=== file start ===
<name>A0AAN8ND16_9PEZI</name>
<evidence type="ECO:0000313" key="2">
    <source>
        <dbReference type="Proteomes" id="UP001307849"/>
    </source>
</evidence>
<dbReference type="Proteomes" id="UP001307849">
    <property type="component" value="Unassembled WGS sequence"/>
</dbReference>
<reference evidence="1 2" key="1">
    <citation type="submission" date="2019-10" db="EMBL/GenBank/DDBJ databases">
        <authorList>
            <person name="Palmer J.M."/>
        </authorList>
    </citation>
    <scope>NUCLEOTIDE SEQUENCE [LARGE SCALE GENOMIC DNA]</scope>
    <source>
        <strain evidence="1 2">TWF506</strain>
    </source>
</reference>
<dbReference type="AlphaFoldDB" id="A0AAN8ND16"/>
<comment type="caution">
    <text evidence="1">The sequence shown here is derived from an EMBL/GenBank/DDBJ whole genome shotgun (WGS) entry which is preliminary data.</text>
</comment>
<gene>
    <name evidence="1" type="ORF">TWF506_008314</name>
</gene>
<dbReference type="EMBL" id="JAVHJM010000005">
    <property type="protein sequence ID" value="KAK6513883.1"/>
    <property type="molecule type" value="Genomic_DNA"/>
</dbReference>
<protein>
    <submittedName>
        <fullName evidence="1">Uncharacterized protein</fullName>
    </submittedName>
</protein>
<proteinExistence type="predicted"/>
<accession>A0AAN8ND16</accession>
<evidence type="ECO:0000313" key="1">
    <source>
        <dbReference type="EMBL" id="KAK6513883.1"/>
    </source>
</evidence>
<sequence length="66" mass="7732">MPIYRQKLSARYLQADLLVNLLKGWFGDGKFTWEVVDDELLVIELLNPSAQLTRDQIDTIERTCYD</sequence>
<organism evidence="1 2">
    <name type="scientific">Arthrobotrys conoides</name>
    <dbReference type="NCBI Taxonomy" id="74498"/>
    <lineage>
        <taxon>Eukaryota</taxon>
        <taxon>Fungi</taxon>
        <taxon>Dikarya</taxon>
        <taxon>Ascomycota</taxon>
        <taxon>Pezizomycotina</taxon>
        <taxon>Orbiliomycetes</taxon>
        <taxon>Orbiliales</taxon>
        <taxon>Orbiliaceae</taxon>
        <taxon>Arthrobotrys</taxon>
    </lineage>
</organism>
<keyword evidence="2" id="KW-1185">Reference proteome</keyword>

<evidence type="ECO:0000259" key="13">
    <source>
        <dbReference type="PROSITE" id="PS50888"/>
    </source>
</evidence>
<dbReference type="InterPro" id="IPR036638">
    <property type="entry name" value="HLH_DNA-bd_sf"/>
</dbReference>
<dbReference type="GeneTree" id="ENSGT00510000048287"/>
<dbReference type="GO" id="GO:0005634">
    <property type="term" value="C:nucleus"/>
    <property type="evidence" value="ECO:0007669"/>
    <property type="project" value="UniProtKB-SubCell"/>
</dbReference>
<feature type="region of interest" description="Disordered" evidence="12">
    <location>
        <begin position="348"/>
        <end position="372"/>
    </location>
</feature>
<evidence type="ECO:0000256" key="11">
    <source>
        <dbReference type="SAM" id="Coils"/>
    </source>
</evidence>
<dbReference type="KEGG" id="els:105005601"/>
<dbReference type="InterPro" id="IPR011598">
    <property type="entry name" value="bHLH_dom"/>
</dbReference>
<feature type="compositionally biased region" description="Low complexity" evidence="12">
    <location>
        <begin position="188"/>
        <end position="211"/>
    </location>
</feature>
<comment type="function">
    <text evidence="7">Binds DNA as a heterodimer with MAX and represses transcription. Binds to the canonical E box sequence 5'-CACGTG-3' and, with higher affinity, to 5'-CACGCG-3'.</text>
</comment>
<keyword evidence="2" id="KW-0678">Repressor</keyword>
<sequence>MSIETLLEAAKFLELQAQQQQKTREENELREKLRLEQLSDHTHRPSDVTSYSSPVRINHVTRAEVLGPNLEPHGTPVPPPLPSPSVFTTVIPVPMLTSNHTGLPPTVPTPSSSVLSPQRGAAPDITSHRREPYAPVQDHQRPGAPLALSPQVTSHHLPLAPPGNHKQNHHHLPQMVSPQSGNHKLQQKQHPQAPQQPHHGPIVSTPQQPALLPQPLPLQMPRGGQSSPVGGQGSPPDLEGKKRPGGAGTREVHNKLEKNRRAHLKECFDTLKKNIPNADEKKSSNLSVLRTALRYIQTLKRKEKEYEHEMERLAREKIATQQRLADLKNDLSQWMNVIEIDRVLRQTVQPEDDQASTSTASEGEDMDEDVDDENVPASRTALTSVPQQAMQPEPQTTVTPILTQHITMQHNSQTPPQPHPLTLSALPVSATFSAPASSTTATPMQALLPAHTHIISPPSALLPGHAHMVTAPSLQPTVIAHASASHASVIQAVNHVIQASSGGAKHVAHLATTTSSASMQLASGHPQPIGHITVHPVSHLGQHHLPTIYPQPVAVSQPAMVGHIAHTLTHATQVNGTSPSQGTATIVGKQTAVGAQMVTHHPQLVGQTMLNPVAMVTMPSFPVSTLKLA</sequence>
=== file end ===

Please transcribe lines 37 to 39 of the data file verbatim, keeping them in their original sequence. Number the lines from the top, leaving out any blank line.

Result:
<proteinExistence type="predicted"/>
<accession>A0AAN8ND16</accession>
<evidence type="ECO:0000313" key="1">